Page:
Gender in Antebellum African American Autobiographies ~ National Humanities Center Webinar

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Thursday, November 10, 2016 - 4:00pm - 5:30pm
Gender in Antebellum African American Autobiographies ~ National Humanities Center Webinar

How did the institution of chattel slavery affect gender roles among enslaved men and women? What role does marriage play in classic antebellum African American autobiographies? This webinar will address these and other questions by analyzing the autobiographies of Jarena Lee (1836), Frederick Douglass (1845), Sojourner Truth (1850), Harriet Jacobs (1861), and Thomas H. Jones (1862). Typically, male-authored African American autobiographies of the nineteenth century emphasize individual mission or calling as the driving force in a man’s life. The autobiographies of their female contemporaries usually present marriage and family as a woman’s primary social responsibilities. However, when we study these foundational texts of African American autobiography, we find that they both conform to and diverge from dominant ideas about gender roles and social missions among black Americans before Emancipation.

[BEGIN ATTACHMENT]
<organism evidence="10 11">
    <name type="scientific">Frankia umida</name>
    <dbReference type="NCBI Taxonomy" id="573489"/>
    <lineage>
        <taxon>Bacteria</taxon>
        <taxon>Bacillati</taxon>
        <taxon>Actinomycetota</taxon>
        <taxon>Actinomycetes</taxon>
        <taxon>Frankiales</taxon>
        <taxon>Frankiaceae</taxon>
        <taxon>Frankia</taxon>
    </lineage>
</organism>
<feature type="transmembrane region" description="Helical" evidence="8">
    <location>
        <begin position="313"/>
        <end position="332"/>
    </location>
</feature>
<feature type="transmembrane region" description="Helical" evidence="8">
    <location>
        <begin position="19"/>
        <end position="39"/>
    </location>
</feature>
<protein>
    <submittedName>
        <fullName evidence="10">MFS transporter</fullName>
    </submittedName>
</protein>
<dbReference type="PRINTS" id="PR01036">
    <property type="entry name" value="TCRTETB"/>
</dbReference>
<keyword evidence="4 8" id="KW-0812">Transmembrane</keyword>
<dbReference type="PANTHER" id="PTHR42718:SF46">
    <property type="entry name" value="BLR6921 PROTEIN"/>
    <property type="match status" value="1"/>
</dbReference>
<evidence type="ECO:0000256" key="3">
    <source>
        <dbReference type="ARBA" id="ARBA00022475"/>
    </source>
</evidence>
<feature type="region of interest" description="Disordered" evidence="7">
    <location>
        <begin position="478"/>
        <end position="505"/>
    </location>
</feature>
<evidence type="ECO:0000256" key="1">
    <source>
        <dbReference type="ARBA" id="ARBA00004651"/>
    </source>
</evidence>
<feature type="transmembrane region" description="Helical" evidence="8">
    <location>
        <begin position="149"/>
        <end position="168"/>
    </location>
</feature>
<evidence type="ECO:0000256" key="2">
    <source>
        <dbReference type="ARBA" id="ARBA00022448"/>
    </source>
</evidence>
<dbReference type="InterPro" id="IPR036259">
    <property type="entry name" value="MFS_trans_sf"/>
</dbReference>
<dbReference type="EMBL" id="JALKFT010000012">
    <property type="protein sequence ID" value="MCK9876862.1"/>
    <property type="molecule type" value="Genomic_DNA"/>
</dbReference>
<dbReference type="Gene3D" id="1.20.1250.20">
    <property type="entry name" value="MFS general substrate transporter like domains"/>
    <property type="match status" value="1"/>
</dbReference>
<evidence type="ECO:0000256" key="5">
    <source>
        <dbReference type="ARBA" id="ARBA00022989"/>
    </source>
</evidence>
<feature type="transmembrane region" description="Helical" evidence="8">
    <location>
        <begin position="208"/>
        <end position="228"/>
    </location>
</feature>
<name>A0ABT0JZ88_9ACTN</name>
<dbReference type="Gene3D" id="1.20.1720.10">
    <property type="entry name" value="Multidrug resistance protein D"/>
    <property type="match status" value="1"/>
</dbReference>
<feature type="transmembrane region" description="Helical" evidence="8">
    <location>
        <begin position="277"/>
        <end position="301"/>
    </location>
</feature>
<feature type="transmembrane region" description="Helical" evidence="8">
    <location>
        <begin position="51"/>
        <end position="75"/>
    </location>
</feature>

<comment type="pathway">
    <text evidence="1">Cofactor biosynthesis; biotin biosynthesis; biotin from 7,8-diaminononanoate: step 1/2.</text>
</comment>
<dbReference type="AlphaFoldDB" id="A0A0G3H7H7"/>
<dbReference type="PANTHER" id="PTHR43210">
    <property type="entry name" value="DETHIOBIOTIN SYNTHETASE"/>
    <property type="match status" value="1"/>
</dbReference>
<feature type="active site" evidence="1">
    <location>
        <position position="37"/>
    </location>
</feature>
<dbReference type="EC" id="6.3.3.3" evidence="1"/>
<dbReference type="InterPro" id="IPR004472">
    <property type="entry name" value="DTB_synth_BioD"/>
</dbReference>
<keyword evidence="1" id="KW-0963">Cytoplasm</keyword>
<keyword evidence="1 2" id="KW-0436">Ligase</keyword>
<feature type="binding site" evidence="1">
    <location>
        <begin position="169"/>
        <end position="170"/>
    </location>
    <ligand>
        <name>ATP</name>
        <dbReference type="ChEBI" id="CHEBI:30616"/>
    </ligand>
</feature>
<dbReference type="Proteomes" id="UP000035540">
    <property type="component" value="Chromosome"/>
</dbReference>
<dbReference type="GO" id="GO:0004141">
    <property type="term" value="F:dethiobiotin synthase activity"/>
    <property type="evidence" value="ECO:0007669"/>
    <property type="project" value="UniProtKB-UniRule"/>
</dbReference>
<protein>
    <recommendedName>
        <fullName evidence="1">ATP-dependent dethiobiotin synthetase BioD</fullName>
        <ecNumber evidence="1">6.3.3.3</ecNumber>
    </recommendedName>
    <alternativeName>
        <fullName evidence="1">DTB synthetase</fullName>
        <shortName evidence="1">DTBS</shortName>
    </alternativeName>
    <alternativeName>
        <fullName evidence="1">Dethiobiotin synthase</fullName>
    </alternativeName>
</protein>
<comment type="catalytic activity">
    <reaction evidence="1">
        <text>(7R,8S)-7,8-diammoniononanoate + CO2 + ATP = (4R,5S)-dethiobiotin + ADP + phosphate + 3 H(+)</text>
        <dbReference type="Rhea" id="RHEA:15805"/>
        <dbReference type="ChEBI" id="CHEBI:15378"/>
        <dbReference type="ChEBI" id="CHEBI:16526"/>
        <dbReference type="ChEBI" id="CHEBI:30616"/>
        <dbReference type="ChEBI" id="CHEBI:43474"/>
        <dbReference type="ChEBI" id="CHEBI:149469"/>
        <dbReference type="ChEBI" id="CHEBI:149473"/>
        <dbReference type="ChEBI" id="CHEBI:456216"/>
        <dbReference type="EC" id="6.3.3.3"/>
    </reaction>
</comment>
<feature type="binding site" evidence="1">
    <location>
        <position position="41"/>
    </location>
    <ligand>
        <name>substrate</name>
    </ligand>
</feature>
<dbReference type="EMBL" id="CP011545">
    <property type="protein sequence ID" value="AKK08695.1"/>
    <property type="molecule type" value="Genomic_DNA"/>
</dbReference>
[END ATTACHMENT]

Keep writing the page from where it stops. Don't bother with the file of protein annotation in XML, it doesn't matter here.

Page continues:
Webinar Leader: William Andrews

E. Maynard Adams Professor of English, University of North Carolina at Chapel Hill
Webinar Details

Save the Date: Thursday, November 10, 2016

4–5:30PM Pacific

Register Online | Use Promo Code: CSUC

 

American in Class from the National Humanities Center

Read more information about the National Humanities Center Online Professional Development Program for California Teachers and how to earn university credit for your participation!